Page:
Although you’re excited about your new marketing automation toy, getting the ball rolling for a Pardot implementation project can be a daunting prospect.
Once you’ve decided that bringing in a partner is a worthwhile investment, now begins the search for the correct implementation consultant. But with so many on the market, how do you begin the evaluation and vendor selection process? Add in the extra hurdle, as many of which now offer bundled service packages that appear to be the same on paper – but are they really?
So, let’s start with what you should expect and not skip when it comes to a Pardot implementation. Which implementation phases should you be looking for consultants to really add value?
To start with, most Pardot implementation will cover 4 main areas in some capacity*:
- Discovery Phase
- Technical Setup
- Training & Handoff
(*sometimes termed differently or overlap one another)
I’ve overviewed many variations of the core implementation, also known as ‘quickstart’, package, and combined with my own experience to give you what I consider the 10 most important components.
1. Requirements Workshop
Also known as the ‘Discovery’ phase, these sessions are about finding out how you, your team, your organisation, define success. This initial consultation will involve sharing your overall business objectives, marketing KPIs, what you have existing – and from that, what needs to be done in the project can be discussed.
At this stage, you may not have signed on the dotted line. Depending on the consultancy, some use this session as the key part of scoping a project (ie. cost and effort estimation), whilst others prefer to have you commit as a customer first.
2. Website Integration
Linking your website with your Pardot account is typically the first action. This includes setting up a website tracking campaign and adding the tracking code into the website’s HTML code. After this, you’ll be able to track both Visitors (yet to convert) and Prospect (converted) as they move around your site, as well as using features like Page Actions.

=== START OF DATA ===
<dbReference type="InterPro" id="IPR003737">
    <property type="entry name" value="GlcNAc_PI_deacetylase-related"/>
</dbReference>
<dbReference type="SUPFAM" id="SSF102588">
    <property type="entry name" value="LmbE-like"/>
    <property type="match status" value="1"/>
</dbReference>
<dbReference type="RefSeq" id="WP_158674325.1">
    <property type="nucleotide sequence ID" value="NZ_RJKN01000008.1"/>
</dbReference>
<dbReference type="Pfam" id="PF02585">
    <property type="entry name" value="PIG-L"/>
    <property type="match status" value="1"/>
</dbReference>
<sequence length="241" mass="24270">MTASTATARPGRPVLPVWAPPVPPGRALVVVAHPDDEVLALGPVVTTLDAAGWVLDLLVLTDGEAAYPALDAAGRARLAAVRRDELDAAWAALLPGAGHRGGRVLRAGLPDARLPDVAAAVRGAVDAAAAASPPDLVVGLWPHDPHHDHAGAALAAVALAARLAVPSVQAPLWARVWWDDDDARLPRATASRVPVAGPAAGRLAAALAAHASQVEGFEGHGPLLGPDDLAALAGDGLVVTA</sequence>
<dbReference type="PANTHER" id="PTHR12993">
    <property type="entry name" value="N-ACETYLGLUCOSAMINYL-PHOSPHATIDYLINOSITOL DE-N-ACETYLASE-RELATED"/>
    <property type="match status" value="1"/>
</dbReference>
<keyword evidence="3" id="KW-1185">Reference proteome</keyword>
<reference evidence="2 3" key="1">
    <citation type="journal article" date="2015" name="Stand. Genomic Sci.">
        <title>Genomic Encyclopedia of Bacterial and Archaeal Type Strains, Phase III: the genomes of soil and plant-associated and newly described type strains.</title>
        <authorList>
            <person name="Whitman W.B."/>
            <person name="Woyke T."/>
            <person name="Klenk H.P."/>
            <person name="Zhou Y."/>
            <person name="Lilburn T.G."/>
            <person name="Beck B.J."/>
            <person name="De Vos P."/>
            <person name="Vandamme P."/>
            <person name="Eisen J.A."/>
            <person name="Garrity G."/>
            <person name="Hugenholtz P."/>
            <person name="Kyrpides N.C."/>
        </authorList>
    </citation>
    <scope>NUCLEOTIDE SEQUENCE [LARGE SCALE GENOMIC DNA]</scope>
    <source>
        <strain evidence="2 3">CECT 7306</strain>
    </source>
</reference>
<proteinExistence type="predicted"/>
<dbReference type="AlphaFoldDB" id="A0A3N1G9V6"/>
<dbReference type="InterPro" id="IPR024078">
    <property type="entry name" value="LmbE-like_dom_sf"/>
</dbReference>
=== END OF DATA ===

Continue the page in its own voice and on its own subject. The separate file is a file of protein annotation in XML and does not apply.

Another form of website integration is linking your existing website forms with Pardot via form handlers. This will come later in the implementation but is worth mentioning here. It means that whatever information people fill in on your form (eg. a contact us form), Prospect fields will auto update with the new information.
A couple of other technical pieces are CNAME creation and email authentication, sneaky steps that can delay a project. I go into more depth on these in this post.
3. Emails & Landing Pages
Part of the project should involve creating a specified number (or ‘a few’) emails and landing pages, so you can get started straight away. This includes legally required pages: the unsubscribe and mailing preference pages (email subscription centre).
On a side note, you will have to provide the content (text and images), and if you want to move away from standard layouts, then the HTML code too.
4. Users & Permissions
Setting up users is a fairly simple step in the implementation, done via import but sometimes manually. Defining who should have what permission is something that a consultant will work with you on – particularly if you need custom user roles that go beyond the 4 standard ones provided out-of-the-box.
5. Prospect Database Import
Getting your existing database of contacts into Pardot may not be as simple as you think. There are a number of other aspects, for example, mapping the fields, dealing with import errors, creating custom fields. As a start, you will have to provide ‘clean’ data in .csv, but a consultant will advise on what you should be bringing over to Pardot. They should also ensure that opt-outs recorded in your old system are honoured in Pardot too.